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Ex-Theranos Exec Finds Way to Delay Start of Prison Sentence

It happened just hours before he was supposed to surrender to authorities.

Ramesh 'Sunny' Balwani, the former lover and business partner of Theranos CEO Elizabeth Holmes, arrives at federal court in San Jose, Calif., Dec. 7, 2022.
Ramesh "Sunny" Balwani, the former lover and business partner of Theranos CEO Elizabeth Holmes, arrives at federal court in San Jose, Calif., Dec. 7, 2022.
AP Photo/Jeff Chiu, File

Former Theranos executive Ramesh "Sunny" Balwani found an escape hatch Thursday from the scheduled start of his nearly 13-year prison sentence for a blood-testing hoax he engineered with his former boss and lover, Elizabeth Holmes.

Just hours before Balwani was supposed to surrender to authorities, his lawyer filed documents notifying U.S. District Judge Edward Davila that he wouldn't be doing so.

The notice cited a last-minute appeal of a recent Davila ruling rejecting Balwani's request to remain free while trying to overturn his conviction on 12 counts of fraud and conspiracy. The Wednesday appeal of Davila's March 9 ruling triggered an automatic stay of his prison reporting date, which had been set for 2 p.m. PT Thursday.

That's because Balwani, 57, has been free on bail since a jury convicted him last July, triggering a clause that allows him to remain free on bail until the Ninth Circuit Court of Appeals weighs in on Davila's ruling issued last week, according to the notice filed by Balwani's attorney, Jeffrey Coopersmith.

It's unclear how long it will be before the appeals court deals with the ruling.

If and when he is sent to prison, Balawani will service his time in a facility near a Southern California harbor, according to other documents filed Wednesday by Coopersmith. That destination represents a shift from the Atlanta prison that Balwani had been initially assigned by authorities.

The change means Balwani will be staying in the Terminal Island prison located in San Pedro, California, located about 30 miles (48 kilometers) from downtown Los Angeles. The prison has incarcerated several other prominent figures, including gangster Al Capone in the 1930s, apocalyptic cult leader Charles Manson for an auto theft in the 1950s and LSD evangelist Timothy Leary in the 1970s.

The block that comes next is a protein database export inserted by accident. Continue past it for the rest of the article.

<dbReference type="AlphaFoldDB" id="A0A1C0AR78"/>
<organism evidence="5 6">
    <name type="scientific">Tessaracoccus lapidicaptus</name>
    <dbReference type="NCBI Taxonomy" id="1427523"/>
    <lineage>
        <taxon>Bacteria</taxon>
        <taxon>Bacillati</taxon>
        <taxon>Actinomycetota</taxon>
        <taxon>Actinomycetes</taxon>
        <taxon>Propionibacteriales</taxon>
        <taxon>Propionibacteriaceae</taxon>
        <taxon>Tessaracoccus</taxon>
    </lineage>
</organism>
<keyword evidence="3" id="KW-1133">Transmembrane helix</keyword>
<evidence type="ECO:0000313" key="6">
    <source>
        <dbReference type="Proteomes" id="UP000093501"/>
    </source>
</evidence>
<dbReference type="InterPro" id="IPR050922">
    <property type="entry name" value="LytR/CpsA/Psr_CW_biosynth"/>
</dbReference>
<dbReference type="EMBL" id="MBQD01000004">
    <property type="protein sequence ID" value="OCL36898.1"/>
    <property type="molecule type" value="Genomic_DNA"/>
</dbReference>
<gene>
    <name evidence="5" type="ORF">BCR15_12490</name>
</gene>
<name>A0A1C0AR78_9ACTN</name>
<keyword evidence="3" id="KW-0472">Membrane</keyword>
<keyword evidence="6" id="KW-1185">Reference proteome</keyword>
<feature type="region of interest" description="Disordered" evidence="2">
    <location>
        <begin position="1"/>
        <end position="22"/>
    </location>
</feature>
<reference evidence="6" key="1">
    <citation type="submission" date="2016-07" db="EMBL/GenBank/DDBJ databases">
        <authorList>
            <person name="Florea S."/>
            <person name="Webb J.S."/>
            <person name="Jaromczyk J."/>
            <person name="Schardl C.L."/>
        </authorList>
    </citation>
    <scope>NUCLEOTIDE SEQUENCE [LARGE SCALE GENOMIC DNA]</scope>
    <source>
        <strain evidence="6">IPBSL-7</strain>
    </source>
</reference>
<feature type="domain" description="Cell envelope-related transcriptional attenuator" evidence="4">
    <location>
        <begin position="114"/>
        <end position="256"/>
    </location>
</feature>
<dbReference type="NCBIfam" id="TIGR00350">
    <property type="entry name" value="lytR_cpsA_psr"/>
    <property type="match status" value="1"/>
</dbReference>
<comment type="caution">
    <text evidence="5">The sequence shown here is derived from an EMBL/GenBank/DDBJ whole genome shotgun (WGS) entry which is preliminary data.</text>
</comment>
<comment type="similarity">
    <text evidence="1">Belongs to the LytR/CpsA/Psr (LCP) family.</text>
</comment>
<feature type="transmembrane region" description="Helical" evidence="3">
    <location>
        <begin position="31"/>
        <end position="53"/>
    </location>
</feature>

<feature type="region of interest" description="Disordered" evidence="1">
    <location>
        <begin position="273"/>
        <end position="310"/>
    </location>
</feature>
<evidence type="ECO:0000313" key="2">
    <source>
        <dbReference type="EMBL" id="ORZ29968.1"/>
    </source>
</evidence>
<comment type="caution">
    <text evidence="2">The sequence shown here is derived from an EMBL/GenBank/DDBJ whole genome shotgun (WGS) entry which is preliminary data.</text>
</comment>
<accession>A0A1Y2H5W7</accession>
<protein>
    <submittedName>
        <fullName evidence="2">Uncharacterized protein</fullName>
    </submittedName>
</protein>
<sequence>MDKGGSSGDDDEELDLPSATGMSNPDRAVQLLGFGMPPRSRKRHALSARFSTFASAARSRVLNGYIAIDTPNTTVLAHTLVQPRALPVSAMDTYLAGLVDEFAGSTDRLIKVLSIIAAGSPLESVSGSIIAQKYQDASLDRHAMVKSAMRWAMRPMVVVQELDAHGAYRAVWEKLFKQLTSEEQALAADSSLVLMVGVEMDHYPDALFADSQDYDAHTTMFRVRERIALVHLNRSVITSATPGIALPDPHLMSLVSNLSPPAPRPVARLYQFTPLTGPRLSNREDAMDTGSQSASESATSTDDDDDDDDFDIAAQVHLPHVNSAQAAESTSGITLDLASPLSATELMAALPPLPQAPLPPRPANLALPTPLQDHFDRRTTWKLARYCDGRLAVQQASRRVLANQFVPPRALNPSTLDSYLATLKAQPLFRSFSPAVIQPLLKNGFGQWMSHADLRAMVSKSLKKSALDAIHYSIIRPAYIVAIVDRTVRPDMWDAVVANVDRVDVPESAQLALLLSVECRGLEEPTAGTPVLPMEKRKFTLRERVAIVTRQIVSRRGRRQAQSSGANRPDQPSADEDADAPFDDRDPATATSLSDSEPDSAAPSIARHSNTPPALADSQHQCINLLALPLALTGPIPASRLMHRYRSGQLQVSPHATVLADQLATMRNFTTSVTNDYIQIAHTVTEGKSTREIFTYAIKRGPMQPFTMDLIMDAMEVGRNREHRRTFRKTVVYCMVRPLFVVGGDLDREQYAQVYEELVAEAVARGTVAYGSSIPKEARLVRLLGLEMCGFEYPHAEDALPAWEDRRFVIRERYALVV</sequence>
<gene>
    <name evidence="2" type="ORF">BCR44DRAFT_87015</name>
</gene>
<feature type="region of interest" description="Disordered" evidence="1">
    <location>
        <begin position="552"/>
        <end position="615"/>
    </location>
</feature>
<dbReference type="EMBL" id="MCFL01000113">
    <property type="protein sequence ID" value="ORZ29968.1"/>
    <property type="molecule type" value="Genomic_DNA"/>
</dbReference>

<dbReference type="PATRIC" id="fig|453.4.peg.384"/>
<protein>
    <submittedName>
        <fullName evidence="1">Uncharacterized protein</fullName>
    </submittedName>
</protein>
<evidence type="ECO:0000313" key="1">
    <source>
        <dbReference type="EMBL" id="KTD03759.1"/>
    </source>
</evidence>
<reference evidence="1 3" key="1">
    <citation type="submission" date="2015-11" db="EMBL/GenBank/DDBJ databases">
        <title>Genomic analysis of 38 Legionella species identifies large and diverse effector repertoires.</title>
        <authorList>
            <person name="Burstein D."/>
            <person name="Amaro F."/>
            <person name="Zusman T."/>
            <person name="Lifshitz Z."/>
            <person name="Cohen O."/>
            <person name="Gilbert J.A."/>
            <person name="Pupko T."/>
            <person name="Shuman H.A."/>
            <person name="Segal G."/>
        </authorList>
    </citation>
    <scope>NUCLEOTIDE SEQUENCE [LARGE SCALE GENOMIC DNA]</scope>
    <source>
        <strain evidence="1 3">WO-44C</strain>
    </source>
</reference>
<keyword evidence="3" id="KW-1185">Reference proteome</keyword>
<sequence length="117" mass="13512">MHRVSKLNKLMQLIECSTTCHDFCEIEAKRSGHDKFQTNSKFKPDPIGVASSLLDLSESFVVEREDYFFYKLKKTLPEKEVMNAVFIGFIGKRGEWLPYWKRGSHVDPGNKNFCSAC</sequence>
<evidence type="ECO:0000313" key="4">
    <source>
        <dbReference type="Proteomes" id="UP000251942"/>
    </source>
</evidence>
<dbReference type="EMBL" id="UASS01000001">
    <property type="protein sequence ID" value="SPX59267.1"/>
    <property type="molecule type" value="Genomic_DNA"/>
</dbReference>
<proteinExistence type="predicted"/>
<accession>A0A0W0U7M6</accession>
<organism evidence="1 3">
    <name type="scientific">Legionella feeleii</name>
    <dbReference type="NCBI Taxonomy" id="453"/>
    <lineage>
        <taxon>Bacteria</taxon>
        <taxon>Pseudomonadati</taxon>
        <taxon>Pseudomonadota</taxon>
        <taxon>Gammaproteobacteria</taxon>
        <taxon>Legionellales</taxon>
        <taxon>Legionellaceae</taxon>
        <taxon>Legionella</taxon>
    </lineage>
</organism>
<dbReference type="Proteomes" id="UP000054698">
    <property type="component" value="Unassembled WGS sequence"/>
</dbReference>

In a filing last week, Coopersmith had asked Davila for additional time to appeal the Bureau of Prisons' decision to send him to that Atlanta prison that has been dogged by allegations of widespread of misconduct and other abuses. Davila had recommended Balwani be sent to a Lompoc prison in Santa Barbara County located about 250 miles (400 kilometers) from the San Jose courtroom where his trial took place.

Holmes, 39, and her lawyers will have their chance to try to persuade Davila to allow her to delay the scheduled April 27 start of her more than 11-year prison sentence during a hearing set for Friday morning in San Jose, California.

It will mark Holmes' first appearance in court since giving birth to the child she was carrying at the time of her Nov. 18 sentencing on four counts of fraud and conspiracy.

Although they had separate trials, Holmes and Balwani were accused of essentially the same crimes centered on a ruse touting Theranos' blood-testing system as a revolutionary breakthrough in health care. The claims helped the company become a Silicon Valley sensation that raised nearly $1 billion from investors.

But its technology never came close to working like Holmes and Balwani boasted, resulting in Theranos' scandalous collapse and a criminal case that shined a bright light on Silicon Valley greed and hubris.

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